The differential diagnosis for nasal obstruction includes allergic rhinitis, rhinosinusitis, deviated septum, nasal valve collapse, nasal polyps, adenoid hypertrophy, rhinitis medicamentosa, choanal atresia, nasal tumors, and others.
Some of these problems occur quite commonly. In my practice, the most common causes of nasal obstruction include a deviated septum, also allergies and sinusitis. We’ll talk more about these common problems a little later.
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The patient shown in these photographs presented to my office with nasal obstruction. As a secondary concern he was interested in rhinoplasty, specifically in improving the appearance of his twisted nasal tip.
He had been to other doctors who had told him that he had a deviated septum. However, when I examined him I couldn’t see all the way to the back of the nose with anendoscope, and so I obtained a CT scan, shown here. As you can see, this gentlemen had a benign but extremely large tumor. Fortunately, this bony tumor was benign, and we have been able to treat him successfully.
While this kind of problem is rare, it highlights the fact that there are a lot of different causes of nasal obstruction. This fact should not be ignored just because a patient wants a rhinoplasty.
As we go through this lecture we are showing you some of the uncommon things that we have seen from time to time over the years. Of course, we see the very common things – like a deviated septum – much more frequently. Still, it is important to realize that these rare problems can show up in any doctor’s office and that while they are uncommon, they definitely occur.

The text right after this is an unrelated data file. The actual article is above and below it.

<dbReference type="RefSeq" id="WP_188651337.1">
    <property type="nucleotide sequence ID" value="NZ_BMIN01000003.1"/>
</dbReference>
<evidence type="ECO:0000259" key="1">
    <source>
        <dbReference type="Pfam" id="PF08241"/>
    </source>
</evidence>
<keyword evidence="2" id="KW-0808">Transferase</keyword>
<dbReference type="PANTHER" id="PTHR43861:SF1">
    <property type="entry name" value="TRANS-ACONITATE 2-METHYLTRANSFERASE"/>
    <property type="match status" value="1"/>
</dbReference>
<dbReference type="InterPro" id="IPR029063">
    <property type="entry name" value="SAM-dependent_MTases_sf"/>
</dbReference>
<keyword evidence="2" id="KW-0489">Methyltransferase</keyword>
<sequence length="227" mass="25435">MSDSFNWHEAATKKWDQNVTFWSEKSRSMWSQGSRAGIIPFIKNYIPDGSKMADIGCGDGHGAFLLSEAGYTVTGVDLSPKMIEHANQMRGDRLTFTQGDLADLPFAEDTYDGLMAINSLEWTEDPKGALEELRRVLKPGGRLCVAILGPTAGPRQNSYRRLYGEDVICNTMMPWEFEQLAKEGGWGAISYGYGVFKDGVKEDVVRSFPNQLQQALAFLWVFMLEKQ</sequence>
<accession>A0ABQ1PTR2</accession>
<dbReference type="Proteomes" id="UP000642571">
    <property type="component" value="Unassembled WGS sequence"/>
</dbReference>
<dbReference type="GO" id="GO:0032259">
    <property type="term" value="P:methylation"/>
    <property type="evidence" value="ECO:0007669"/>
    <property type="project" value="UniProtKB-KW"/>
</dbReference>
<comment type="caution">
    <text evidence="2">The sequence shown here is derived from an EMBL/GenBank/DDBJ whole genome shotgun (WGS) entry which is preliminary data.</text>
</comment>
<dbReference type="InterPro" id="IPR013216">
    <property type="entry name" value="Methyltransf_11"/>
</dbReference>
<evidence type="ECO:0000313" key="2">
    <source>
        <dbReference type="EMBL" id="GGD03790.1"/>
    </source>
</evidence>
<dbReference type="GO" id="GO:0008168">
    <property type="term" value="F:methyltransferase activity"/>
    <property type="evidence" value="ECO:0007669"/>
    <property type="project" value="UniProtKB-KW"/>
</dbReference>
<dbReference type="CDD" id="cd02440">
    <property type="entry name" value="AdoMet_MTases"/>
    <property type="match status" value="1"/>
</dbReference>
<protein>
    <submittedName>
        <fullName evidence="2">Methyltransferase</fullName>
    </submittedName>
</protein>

It is our job as doctors of the nose and as rhinoplasty surgeons to identify the common and the uncommon causes of nasal obstruction. To accomplish this, we must perform a thorough examination including endoscopy. If a patient comes in to see us for a rhinoplasty to improve their appearance and also to improve their nasal breathing, it is important to identify all the causes of nasal obstruction so that we give them the best possible result.
One of the problems that we see – more often that we would like – is that some surgeons seem to assume that if a patient complains of nasal obstruction they must have large inferior turbinates or a deviated septum. This leads to an “assembly-line” or “by-the-numbers” rhinoplasty approach that we strongly condemn.
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The X-ray shown above belongs to a patient who had nasal obstruction on the left side only. A plastic surgeon performed bilateral inferior turbinectomies and did not do a septoplasty. Now, the patient has atrophic rhinitis and bitterly complains of nasal obstruction on both sides. (For those of you who are not familiar, atrophic rhinitis is a condition in which the nose does not have enough mucous lining. Taking out the inferior turbinates can lead to a situation where the nose is too dry and the patient loses the sensation of airflow. In this situation, the patient physically has a very wide nasal airway but cannot feel the air passing through, so they complain bitterly of nasal blockage. This is an extremely debilitating problem for which there is no good treatment.) This patient illustrates clearly the reason that we condemn a “by-the-numbers” rhinoplasty. We advocate a thoughtful approach in which a careful examination allows proper diagnosis and is followed by proper treatment designed to address the specific cause of nasal obstruction.